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Journal of Applied Phycology

, Volume 26, Issue 2, pp 719–727 | Cite as

Cultivation of red seaweeds: a Latin American perspective

  • Leila Hayashi
  • Cristian Bulboa
  • Paul Kradolfer
  • Gonzalo Soriano
  • Daniel RobledoEmail author
Article

Abstract

The Latin American seaweed industry plays an important role at a global scale as 17 % of all seaweeds and 37 % of red seaweeds for the phycocolloid industry comes from this region. Increased market demand for algal raw materials has stimulated research and development into new cultivation technologies, particularly in those countries with economically important seaweed industries such as Argentina, Brazil, Chile, México, and Peru. The marine area of Latin America includes almost 59,591 km2 of coastline ranging in latitude from 30ºN to 55ºS and encompasses four different oceanic domains: Temperate Northern Pacific, Tropical Eastern Pacific, Temperate South America, and Tropical Atlantic. Commercial cultivation of red seaweed in Latin America has been basically centered in the production of Gracilaria chilensis in Chile. Attempts have been made to establish seaweed commercial cultivation in other countries, going from experimental research-oriented studies to pilot community/enterprise based cultivation trials. Some genera such as Kappaphycus and Eucheuma have been studied in Brazil and Mexico, Gracilaria species in Argentina and Brazil, Gracilariopsis in Peru and Venezuela, and Chondracanthus chamissoi in Peru and Chile. In this short review, we address the Latin America perspective on the status and future progress for the cultivation of red seaweeds and their sustainable commercial development, and discuss on the main common problems. Particular emphasis is given to the needs for comprehensive knowledge necessary for the management and cultivation of some of the most valuable red seaweed resources in Latin America.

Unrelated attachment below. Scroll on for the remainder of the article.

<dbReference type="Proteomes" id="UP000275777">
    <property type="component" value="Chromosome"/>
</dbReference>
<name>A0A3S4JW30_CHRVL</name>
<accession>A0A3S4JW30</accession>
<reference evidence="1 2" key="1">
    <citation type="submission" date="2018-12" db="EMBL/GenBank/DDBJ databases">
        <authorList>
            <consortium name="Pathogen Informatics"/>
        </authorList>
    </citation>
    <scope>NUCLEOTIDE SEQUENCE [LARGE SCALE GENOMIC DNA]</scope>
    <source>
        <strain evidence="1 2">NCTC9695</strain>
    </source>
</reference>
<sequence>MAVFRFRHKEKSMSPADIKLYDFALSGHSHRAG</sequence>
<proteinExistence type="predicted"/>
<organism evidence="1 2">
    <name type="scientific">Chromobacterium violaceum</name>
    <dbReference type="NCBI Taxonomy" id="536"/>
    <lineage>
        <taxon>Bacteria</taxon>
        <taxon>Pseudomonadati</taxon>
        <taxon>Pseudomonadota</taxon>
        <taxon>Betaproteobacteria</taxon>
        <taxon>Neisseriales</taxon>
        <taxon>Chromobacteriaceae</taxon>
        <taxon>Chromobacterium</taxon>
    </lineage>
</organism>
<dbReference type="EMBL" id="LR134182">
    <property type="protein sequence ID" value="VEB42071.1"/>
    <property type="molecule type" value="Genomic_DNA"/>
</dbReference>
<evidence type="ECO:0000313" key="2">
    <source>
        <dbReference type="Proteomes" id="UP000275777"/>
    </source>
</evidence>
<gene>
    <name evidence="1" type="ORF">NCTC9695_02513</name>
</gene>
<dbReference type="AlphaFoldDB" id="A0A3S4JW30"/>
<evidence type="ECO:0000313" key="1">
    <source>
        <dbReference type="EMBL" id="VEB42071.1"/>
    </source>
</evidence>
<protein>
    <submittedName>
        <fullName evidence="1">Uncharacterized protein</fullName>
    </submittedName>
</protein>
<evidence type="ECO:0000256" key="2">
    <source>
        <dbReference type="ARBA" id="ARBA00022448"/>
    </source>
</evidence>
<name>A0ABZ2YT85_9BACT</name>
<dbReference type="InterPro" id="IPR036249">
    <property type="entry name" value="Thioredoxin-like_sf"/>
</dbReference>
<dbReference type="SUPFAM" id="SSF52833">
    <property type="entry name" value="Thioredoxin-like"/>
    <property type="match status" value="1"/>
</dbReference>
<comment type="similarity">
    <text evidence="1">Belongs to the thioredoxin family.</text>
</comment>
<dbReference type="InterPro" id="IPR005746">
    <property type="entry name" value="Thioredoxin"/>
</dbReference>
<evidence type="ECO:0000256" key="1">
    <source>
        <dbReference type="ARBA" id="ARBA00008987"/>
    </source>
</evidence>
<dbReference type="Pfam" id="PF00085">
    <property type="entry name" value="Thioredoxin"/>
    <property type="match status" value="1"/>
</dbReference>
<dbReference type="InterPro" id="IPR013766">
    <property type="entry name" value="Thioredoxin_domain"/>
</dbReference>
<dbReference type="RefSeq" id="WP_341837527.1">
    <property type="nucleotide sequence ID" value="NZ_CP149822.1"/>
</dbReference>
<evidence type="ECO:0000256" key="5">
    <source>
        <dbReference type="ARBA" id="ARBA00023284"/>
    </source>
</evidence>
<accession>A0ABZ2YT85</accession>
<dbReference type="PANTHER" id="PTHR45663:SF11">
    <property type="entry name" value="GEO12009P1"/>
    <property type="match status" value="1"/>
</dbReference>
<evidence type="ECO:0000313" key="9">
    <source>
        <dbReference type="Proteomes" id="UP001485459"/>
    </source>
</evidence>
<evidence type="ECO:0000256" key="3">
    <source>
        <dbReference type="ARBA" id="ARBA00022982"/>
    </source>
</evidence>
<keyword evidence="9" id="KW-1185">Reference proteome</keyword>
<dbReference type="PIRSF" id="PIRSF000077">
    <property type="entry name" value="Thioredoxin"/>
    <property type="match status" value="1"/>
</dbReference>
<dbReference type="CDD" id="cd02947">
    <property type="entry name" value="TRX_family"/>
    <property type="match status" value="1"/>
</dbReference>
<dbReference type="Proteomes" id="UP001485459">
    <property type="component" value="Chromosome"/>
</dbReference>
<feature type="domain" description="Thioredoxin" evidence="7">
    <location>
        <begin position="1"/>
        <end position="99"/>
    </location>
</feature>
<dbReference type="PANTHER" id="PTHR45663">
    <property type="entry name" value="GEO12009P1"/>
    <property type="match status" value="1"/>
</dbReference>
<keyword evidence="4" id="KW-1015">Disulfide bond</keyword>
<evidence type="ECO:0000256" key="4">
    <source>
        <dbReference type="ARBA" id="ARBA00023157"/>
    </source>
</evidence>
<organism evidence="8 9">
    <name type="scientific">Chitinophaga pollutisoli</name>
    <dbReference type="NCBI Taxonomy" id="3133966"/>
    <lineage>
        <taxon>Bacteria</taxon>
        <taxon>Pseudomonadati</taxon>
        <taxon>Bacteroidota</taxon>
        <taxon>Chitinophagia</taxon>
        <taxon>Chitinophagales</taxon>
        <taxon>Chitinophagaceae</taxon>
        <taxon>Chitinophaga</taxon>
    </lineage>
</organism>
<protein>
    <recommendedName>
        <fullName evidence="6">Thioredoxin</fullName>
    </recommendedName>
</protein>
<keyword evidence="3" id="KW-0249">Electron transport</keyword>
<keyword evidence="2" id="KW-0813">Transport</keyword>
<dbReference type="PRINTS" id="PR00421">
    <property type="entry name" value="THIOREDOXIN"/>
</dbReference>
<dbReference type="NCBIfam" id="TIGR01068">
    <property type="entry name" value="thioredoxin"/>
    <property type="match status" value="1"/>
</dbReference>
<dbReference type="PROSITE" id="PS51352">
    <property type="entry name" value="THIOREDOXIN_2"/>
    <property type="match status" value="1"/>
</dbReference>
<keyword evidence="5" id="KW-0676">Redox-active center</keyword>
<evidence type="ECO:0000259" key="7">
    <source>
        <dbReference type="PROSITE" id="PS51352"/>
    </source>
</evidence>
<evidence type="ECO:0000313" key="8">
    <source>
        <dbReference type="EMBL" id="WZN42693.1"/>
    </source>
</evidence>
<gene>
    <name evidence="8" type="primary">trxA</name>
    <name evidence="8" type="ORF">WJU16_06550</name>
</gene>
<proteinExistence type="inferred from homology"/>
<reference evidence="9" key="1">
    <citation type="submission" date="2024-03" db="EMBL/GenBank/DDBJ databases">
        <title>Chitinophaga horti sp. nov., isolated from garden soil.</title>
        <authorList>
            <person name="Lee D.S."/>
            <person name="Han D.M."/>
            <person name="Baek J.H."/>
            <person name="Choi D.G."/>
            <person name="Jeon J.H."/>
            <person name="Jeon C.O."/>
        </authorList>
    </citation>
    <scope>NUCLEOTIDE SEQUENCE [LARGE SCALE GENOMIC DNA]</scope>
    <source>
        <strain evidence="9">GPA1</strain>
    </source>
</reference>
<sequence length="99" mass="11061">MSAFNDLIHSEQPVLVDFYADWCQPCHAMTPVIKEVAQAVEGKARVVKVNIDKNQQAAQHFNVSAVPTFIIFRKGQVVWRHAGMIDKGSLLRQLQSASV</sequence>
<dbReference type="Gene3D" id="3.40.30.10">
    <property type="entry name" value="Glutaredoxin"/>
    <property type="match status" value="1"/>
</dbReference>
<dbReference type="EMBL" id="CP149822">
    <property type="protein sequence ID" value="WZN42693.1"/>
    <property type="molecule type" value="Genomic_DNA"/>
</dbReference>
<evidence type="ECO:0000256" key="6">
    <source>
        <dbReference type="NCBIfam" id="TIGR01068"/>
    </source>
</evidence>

Keywords

Chondracanthus Gigartina Gracilaria Kappaphycus Latin America Seaweed cultivation 

Notes

Acknowledgments

We would like to thank Brazilian National Council for Research and Technology Development (CNPq) for traveling costs of Dr. Leila Hayashi. This paper was presented in the 21st ISS Mini-Symposium “Cultivation of tropical Red Seaweeds” held in Bali, Indonesia, in April 2013 and organized by A. Hurtado.

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Copyright information

© Springer Science+Business Media Dordrecht 2013

Authors and Affiliations

  • Leila Hayashi
    • 1
  • Cristian Bulboa
    • 2
  • Paul Kradolfer
    • 3
  • Gonzalo Soriano
    • 4
  • Daniel Robledo
    • 5
    Email author
  1. 1.Aquaculture DepartmentUniversidade Federal de Santa CatarinaFlorianópolisBrazil
  2. 2.Facultad de Ecología y Recursos NaturalesUniversidad Andres BelloSantiagoChile
  3. 3.PSW SA Peruvian SeaweedsLimaPeru
  4. 4.Soriano SAGaimanArgentina
  5. 5.Cinvestav – Unidad MeridaYucatánMexico

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